In 1974 we packed up our black Oldsmobile and headed to Florida. Here he began working as an intern at the original Doctors Hospital. He soon found a friend and colleague in Ron Pike, and they practiced together on Bee Ridge Road for 5 years. In 1978, Dad went out on his own opening Wilkinson Chiropractic at 3131 S. Tamiami Trail, where practiced solo until 1981 when his brother, James Wilkinson, joined the practice. (I should mention it was 1980-something that a young Dr. Shamp (me) began working at the office. After seeing the care and comradery of the practice, there was NO question what I wanted to be when I grew up.)
They quickly outgrew the office on the Trail and moved to this current location in Pinecraft in November 1992. Thanks to our childhood neighbor and good friend, Mr. Yoder, Dad built a trusting relationship with the residents of Pinecraft that he values to this day. And because of those growing relationships, he chose a location convenient for them. About this time, Dad hired Sue to be his right-hand girl. At that time, insurance isn’t what it is today, so he found odd jobs for her to do which just made it evident that he only wanted her with him, as part of the family business. Over the years, Sue’s job responsibilities have grown and she is the heartbeat of the practice. Thank goodness for Dad’s penchant to have his family near!
I (Sherry) started Chiropractic school in September, 1995 at which time Wilkinson Chiropractic Care was thriving. I was excited to join my family and step into the portion of the practice my uncle built, while he focused on his growing practice in Tampa. Sadly, in 1996 we lost Uncle Jim but his patients remained loyal to Wilkinson Chiropractic Care and the nurturing hands of Dr. Wilkinson. Two kids and hours of boards later, I joined the team in May, 1999, eager to fill the void and finally work under the auspice of my dad.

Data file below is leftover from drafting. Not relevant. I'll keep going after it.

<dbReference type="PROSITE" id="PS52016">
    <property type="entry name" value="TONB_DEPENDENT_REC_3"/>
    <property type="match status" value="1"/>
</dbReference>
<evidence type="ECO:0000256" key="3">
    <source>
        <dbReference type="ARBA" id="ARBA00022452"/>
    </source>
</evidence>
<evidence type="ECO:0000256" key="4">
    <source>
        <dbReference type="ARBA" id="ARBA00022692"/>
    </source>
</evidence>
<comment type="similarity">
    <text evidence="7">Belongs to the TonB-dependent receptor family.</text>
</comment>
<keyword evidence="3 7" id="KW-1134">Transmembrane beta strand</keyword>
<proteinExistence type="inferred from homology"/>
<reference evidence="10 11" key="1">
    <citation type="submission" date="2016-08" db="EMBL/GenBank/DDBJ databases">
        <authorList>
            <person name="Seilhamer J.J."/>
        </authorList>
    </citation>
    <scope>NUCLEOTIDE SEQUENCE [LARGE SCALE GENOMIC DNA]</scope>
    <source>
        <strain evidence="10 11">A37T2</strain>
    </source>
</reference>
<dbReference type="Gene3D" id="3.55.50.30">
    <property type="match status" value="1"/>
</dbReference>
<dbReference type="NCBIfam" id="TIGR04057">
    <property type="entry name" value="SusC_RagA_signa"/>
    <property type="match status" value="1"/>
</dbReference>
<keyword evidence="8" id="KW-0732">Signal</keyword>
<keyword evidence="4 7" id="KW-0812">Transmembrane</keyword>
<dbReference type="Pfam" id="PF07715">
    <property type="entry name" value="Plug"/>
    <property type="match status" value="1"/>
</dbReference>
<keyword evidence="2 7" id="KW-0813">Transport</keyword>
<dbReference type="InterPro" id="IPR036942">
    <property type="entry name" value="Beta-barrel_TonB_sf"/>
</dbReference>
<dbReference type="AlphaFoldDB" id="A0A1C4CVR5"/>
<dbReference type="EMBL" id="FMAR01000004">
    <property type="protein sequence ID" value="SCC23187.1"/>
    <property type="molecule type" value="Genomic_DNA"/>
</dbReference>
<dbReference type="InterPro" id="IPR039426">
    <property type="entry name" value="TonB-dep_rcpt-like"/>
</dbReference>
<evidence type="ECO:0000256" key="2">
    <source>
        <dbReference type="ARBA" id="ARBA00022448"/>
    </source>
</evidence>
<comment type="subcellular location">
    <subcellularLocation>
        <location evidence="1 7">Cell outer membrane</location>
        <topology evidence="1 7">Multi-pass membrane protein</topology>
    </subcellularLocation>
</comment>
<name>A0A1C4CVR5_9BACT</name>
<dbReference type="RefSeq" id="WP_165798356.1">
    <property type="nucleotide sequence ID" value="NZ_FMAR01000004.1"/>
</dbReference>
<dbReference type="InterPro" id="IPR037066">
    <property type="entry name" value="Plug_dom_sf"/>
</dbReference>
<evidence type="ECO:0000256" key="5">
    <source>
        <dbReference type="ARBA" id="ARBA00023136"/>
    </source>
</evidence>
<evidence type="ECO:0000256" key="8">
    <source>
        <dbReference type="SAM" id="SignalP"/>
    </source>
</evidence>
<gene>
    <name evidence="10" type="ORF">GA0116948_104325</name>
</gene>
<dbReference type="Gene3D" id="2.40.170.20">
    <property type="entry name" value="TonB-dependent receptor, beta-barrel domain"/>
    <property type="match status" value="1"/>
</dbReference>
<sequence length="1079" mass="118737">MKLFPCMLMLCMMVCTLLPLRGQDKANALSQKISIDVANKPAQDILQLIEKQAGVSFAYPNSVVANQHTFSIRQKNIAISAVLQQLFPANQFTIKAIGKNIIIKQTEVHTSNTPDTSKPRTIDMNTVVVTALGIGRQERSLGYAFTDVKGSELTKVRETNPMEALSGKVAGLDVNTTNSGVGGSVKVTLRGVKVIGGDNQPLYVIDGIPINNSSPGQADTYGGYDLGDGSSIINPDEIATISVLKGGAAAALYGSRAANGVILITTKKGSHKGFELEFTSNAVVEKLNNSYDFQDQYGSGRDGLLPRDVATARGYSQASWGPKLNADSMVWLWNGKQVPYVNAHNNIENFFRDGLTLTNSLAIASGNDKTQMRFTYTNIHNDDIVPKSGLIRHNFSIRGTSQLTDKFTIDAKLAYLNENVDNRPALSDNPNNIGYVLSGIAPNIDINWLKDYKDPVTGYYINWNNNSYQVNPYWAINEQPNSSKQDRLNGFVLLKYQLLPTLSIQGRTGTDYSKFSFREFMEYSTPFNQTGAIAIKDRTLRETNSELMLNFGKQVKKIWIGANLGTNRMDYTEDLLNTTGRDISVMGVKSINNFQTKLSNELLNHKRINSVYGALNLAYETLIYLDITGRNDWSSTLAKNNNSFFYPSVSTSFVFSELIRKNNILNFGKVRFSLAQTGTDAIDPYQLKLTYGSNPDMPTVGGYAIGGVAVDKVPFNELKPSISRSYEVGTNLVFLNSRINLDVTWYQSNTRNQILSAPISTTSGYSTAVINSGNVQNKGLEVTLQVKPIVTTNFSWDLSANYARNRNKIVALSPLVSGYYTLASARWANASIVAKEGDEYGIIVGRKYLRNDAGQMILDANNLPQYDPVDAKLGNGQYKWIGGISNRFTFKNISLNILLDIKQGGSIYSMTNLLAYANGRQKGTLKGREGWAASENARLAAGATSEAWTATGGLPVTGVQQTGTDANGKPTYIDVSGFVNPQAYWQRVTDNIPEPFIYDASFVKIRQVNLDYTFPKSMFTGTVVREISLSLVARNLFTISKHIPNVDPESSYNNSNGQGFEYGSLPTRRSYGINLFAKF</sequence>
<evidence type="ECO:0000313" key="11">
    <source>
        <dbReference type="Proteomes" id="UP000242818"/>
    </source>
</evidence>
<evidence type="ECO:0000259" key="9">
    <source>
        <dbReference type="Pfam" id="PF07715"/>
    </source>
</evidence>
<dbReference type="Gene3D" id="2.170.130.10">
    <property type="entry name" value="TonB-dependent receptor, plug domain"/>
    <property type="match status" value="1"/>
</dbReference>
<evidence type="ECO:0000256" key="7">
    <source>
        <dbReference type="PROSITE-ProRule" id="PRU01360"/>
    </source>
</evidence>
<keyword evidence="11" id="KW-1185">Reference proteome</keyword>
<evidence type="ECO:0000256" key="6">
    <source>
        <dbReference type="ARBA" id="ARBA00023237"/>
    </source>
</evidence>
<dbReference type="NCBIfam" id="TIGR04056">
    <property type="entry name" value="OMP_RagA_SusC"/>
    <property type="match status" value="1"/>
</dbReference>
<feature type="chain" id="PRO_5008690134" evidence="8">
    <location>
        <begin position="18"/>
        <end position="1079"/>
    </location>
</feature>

It was in 2006 when Dad decided to realize his dream of a small, one room waterfront practice and opened his Creek Chiropractic office. This casual atmosphere channeled his ideal of a Jimmy Buffet attitude and he began to forge more personal relationships with his patients. While still practicing at the Pinecraft office, he worked only 2 days a week at The Creek, but that was his oasis.
We have practiced together for 22 years, bringing more to our patients than just pain relief. As with any gifted physician, you can’t really put an adjective on their ability. You can’t distinguish the blurred line between trusted doctor and potential friend or express the care he gave patients that had nothing to do with the physical body. The environment of our office has always been like that of a family, which was completely nurtured by Dad, at the prompting of our mother. He was personal and interested in our staff, leaving it difficult for them to find a workplace to match. He was generous in his practice, always making certain that if a patient needed or wanted care, he would make sure they got it. His knowledge and grasp of the human body was outstanding, doctoring each patient individually. He had a working relationship with the medical community readily referring out and receiving referrals for care. He was a patient’s doctor, and that’s exactly what made him successful.
So thank you Dad, Dr. Wilkinson and friend, for caring for all of us for the last 50 years. God’s gifts were great within you and you used them to their fullest. You deserve a whole lot more than a paragraph on a website, but until we figure out how to adequately honor the legacy you have left, these words will have to do.